Frank Cosentino played for seven of his 10 CFL seasons with the Hamilton Tiger Cats Photo courtesy of Peter Cosentino

York University honours former CFL coach Frank Cosentino

  • May 2, 2012

TORONTO - Frank Cosentino, who parlayed his start in coaching with the Catholic Youth Organization to the Canadian university ranks, will be honoured by York University for being the most successful football coach in school history.

The Toronto university will be holding a dinner to honour Cosentino on May 11.

“I’m honoured and very pleased that a group of people got together and thought I contributed something to their lives,” said Cosentino, a 10-year Canadian Football League quarterback, from his Eganville, Ont., home.

Coaching began as a pastime for Cosentino in Hamilton, Ont., where he played seven of his 10 CFL seasons with his hometown Tiger Cats. He first got behind the bench on the basketball court in the early 1960s through the CYO before moving on as assistant coach for the Cathedral High School senior boys basketball team from 1963-65. Cosentino had attended Cathedral during his teenage years.

Putting coaching on hold, Cosentino focused on his career as one of the last Canadian quarterbacks in the CFL before retiring in 1969, having won two Grey Cup titles with the Tiger Cats.

Afterwards it was back to the University of Western Ontario, his alma mater, to start a second career as a professor and coach of its football team, a position he held for five years. He moved to York in 1976, where coaching was not in his future, or so he thought.

Coach Frank Cosentino offers some instruction to one of his York Yeomen players in this photo from the mid-1980s. York University is honouring Cosentino, now 74, with a dinner May 11.

Coach Frank Cosentino offers some instruction to one of his York Yeomen players in this photo from the mid-1980s. York University is honouring Cosentino, now 74, with a dinner May 11.

During his first two years at York, where he was chair of athletics and a professor of sport history, Cosentino found that balance between work and home he had sought after stepping away from football. But it wasn’t long until pressure mounted at York to disband the football team. Stuck in a multi-season losing streak things looked bleak for the Yeomen as supporters of the university pushed the athletics department to drop the program, claiming it was depreciating the value physical education had to offer the developing institute, then in existence for less than 20 years. Cosentino stepped up for the program.

“Really I didn’t anticipate that I’d be doing any coaching,” he said, but he couldn’t stand on the sidelines as his team faced elimination.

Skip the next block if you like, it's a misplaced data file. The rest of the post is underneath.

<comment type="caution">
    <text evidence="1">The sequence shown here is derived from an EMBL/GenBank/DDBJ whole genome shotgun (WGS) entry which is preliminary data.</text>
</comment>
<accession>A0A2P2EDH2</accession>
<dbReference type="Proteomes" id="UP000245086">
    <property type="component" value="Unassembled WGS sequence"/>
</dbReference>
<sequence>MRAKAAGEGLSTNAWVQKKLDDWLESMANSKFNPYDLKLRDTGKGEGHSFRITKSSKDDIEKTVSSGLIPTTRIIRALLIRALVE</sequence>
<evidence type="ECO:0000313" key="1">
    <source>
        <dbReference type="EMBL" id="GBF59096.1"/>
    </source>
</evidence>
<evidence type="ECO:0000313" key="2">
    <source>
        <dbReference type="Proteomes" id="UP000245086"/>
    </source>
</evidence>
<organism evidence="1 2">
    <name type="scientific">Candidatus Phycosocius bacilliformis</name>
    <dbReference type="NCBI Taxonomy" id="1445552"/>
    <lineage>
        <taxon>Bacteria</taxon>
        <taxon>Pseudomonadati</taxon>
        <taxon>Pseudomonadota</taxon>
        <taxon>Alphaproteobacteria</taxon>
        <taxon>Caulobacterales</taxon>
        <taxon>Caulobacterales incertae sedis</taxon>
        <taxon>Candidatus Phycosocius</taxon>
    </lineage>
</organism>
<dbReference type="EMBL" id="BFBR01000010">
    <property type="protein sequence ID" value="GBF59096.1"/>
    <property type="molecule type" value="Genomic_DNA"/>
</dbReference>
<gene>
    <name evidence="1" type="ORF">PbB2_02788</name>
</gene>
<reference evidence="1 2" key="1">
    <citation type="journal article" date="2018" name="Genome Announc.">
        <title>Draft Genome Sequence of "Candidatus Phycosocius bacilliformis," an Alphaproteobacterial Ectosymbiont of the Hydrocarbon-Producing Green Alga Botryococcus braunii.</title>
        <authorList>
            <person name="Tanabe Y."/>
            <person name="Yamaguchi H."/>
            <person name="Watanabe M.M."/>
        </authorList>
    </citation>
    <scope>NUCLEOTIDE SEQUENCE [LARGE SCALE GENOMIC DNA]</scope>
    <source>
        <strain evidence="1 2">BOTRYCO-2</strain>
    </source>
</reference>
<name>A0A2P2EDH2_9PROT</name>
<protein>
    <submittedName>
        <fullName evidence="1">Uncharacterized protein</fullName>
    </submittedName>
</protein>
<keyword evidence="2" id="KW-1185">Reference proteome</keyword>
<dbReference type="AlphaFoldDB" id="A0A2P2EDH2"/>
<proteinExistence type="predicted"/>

So in the summer of 1978, weeks before the season began, young men decked out from helmet to cleat surrounded Cosentino who once again had a clipboard in hand, plays in his head and a vision.

“It was an opportunity for me to take a look at, and see, what the problems were and hopefully work towards solving some of those problems,” said Cosentino.

Quickly it became evident that it wasn’t multiple problems which had plagued the team, but a single problem — low morale.

“It was a group of talented people but because they had lost so many games they seemed to not really be aware of what they were capable of,” he said. “We had to try to build some sort of sense of confidence and not go into a game expecting that we were going to lose.”

So before making his coaching debut with the Yeomen, Cosentino called a pre-grame meeting after typing up a few words he’d used with other teams. He distributed copies to each player and gave them instructions.

“We’re going to practice our victory song and get used to the words because after the game that’s what we were going to sing,” said Cosentino, who admitted the locker-room harmony received laughter, some at the vocals, some at words and some at the notion.

But when the Yeomen were ahead of McMaster University 15-10 as the final whistle sounded, a booming rendition of the victory song they’d laughingly practised earlier echoed across campus.

The team would go on to win three more games that season as Cosentino, and his ability to inspire, lead York University to a 4-3 record, the squad’s first winning season.

In succeeding years the team would make the playoffs and at one point earned a national ranking under Cosentino’s guidance. Times have not been so good for the renamed York Lions since.

He retired from coaching in 1978, but was lured back in the mid-1980s to take over again. He retired as York’s most successful coach with a 25-25 record.

Now retired, the 74-year-old Cosentino stays busy with tennis and golf and continues to write.

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